Encyclopedia of Behavioral Medicine

2013 Edition
| Editors: Marc D. Gellman, J. Rick Turner

Physical Inactivity

  • Tyler ClarkEmail author
Reference work entry
DOI: https://doi.org/10.1007/978-1-4419-1005-9_1168


Physical inactivity is the failure to meet the minimum recommended physical activity guidelines (i.e., 30-min moderate-intensity exercise on at least 5, although preferably all, days of the week or 75-min vigorous-intensity exercise to be undertaken in no less than 20-min increments thrice a week). Physical inactivity is one of the World Health Organization’s (WHO) 12 leading risks to health. Physical inactivity is widespread and associated with increases in all causes of mortality and is an independent risk factor for chronic diseases.

Physical inactivity differs from sedentary behavior (e.g., sitting and not moving); physical inactivity refers to not meeting the aforementioned guidelines.



The American Heart Association estimates that 60% of the world population does not meet recommended physical activity guidelines (American Heart Association, 2001). The American Centre for Disease Control (CDC) estimates 25% of adults are not active at all.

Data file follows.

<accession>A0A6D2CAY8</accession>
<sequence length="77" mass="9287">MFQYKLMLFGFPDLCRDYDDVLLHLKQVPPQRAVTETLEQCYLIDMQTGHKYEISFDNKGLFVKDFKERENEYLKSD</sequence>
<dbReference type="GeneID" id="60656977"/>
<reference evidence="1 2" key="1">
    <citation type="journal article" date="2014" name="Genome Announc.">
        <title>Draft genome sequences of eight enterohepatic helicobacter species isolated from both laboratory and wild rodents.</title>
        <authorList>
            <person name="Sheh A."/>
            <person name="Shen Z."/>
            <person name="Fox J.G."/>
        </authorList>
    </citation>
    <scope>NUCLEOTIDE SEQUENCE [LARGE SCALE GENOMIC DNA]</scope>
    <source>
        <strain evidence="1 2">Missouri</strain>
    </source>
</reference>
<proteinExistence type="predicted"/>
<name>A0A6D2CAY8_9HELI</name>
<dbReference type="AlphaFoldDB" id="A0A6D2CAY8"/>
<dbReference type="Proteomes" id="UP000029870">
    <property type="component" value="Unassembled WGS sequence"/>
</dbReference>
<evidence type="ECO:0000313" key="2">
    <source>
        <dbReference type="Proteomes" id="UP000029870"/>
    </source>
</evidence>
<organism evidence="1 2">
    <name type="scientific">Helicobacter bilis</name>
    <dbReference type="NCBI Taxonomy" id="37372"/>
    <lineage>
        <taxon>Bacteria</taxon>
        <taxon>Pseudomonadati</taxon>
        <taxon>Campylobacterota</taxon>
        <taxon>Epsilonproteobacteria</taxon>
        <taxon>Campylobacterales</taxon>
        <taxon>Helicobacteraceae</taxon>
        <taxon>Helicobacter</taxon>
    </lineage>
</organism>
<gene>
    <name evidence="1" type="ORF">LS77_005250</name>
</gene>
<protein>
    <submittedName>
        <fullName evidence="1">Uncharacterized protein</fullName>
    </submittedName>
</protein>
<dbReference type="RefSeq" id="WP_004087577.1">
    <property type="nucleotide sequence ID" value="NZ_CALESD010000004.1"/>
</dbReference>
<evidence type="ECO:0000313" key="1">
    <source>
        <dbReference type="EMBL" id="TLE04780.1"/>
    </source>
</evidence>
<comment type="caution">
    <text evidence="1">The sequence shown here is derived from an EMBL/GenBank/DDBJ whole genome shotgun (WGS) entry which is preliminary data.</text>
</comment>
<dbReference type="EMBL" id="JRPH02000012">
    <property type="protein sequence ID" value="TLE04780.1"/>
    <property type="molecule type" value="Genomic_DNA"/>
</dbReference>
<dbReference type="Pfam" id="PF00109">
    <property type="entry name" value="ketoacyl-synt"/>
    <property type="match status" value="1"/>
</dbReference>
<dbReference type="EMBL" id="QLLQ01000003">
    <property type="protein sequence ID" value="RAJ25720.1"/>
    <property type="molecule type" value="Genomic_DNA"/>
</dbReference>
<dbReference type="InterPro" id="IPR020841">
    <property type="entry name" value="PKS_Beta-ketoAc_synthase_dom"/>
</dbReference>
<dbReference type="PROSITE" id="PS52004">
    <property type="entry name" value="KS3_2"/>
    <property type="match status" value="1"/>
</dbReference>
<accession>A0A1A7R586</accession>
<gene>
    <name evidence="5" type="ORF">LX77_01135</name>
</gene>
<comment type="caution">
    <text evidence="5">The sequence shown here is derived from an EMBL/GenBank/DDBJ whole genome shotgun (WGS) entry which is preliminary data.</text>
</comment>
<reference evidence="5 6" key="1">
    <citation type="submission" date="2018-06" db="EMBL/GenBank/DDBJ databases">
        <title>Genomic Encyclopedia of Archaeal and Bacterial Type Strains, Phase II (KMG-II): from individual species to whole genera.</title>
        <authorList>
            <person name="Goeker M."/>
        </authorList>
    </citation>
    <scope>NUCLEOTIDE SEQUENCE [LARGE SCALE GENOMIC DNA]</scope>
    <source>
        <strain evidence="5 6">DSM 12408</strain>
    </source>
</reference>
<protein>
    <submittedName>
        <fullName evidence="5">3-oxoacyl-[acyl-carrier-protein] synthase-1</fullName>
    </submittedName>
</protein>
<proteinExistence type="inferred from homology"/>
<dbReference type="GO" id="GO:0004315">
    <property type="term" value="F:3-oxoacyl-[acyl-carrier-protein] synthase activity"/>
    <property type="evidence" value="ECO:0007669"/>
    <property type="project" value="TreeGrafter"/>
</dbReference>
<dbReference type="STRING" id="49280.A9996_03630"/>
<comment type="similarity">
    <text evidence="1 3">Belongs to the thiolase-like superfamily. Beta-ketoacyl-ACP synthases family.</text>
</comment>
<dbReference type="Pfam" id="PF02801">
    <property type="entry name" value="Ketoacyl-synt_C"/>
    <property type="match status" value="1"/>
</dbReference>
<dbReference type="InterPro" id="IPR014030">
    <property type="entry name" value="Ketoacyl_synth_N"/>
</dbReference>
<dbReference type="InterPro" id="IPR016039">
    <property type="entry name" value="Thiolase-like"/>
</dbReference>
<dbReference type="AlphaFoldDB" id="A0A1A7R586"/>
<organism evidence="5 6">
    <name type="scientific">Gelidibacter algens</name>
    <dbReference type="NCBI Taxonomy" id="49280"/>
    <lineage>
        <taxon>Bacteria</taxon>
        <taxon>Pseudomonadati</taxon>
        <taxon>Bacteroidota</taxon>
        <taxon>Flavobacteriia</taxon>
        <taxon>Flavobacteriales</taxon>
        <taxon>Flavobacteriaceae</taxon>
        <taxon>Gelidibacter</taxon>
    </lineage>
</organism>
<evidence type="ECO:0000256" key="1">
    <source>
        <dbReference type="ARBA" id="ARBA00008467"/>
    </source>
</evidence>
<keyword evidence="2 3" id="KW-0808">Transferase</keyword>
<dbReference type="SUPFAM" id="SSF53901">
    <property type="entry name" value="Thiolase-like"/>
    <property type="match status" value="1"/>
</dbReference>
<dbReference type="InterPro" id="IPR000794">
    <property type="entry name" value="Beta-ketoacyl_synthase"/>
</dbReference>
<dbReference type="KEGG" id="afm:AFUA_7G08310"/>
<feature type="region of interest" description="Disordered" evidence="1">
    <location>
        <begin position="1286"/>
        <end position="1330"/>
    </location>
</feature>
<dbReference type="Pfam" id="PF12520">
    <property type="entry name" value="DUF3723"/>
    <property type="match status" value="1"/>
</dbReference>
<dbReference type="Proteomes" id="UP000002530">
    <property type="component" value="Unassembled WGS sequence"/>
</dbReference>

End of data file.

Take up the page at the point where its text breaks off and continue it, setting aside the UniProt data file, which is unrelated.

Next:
This is a preview of subscription content, log in to check access.

References and Readings

  1. American Heart Association (2009). Physical inactivity. Available at americanheart.org. Accessed December 8, 2010.Google Scholar
  2. Healey, J. (2007). Physical activity. Thirroul, N.S.W: Spinney Press.Google Scholar
  3. Taylor, S. E. (2009). Health psychology (7th ed.). New York: McGraw Hill. International Edition.Google Scholar
  4. World Health Organization (2011a). Global strategy on diet, physical activity and health. Available at http://www.who.int/dietphysicalactivity/pa/en/index.html. Accessed January 8, 2011.
  5. World Health Organization (2011b). Physical activity. Available at: http://www.who.int/topics/physical_activity/en/. Accessed January 8, 2011.
  6. Fletcher, G. F., Balady, G. J., Amsterdam, E. A., et al. (2001). Exercise standards for testing and training: a statement for healthcare professionals from the American Heart Association. Circulation, 104:1694–1740.PubMedCrossRefGoogle Scholar

Copyright information

© Springer Science+Business Media, New York 2013

Authors and Affiliations

  1. 1.School of PsychologyThe University of SydneySydneyAustralia